Meanwhile, conservative interest groups are trying to pressure Republicans to oppose any tax boosts.
"If they vote for tax rate increases, they're likely going to have a primary opponent and have a tough 2014," Chris Chocola, president of the conservative Club for Growth, said in an interview.
The group spent $10 million in the 2012 campaigns opposing GOP candidates it considered not conservative enough, according to the nonpartisan Center for Responsive Politics, which tracks election spending.
"I would presume a Republican primary would be a red flashing light in many places," said Rep. Tim Huelskamp, R-Kan., another freshman disciplined by Boehner who says he will oppose tax increases.
Americans for Tax Reform, headed by anti-tax activist Grover Norquist, has sent a petition to the 150,000 people on its email list.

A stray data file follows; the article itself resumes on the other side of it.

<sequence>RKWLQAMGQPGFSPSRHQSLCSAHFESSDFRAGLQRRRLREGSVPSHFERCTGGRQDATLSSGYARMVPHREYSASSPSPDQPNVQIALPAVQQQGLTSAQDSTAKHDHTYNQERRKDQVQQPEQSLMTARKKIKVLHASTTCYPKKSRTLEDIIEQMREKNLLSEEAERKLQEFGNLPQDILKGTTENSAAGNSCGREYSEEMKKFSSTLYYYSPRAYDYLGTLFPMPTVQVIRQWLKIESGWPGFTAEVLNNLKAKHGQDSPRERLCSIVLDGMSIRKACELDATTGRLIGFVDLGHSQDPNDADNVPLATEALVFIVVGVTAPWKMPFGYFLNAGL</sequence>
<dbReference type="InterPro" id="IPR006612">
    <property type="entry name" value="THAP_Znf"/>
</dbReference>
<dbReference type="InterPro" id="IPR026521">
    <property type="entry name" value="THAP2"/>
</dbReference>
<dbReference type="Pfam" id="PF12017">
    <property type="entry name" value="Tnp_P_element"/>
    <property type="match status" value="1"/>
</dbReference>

Most GOP lawmakers have signed Norquist's pledge promising to oppose tax increases, though some now say addressing the government's fiscal problems outweighs the pledge.
The petition urges lawmakers "to keep the promise they made to their constituents to not raise taxes." More than 38,000 people had signed it by late last week, said group spokesman John Kartch.
Associated Press writer Philip Elliott contributed to this report.
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